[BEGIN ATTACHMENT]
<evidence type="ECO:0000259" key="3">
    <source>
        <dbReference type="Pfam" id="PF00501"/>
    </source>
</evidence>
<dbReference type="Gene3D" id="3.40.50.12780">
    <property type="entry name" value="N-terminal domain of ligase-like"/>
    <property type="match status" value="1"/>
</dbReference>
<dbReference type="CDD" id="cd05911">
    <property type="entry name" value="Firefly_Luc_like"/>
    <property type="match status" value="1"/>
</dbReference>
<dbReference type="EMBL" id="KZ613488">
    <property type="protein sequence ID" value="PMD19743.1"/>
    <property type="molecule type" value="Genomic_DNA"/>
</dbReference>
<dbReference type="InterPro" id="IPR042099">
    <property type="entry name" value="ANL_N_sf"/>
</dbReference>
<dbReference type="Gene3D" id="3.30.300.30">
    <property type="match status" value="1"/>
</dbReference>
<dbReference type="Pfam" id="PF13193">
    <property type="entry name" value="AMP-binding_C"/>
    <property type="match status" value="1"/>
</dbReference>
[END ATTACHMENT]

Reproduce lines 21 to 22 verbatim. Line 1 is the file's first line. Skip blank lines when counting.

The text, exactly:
<dbReference type="Gene3D" id="3.30.300.30">
    <property type="match status" value="1"/>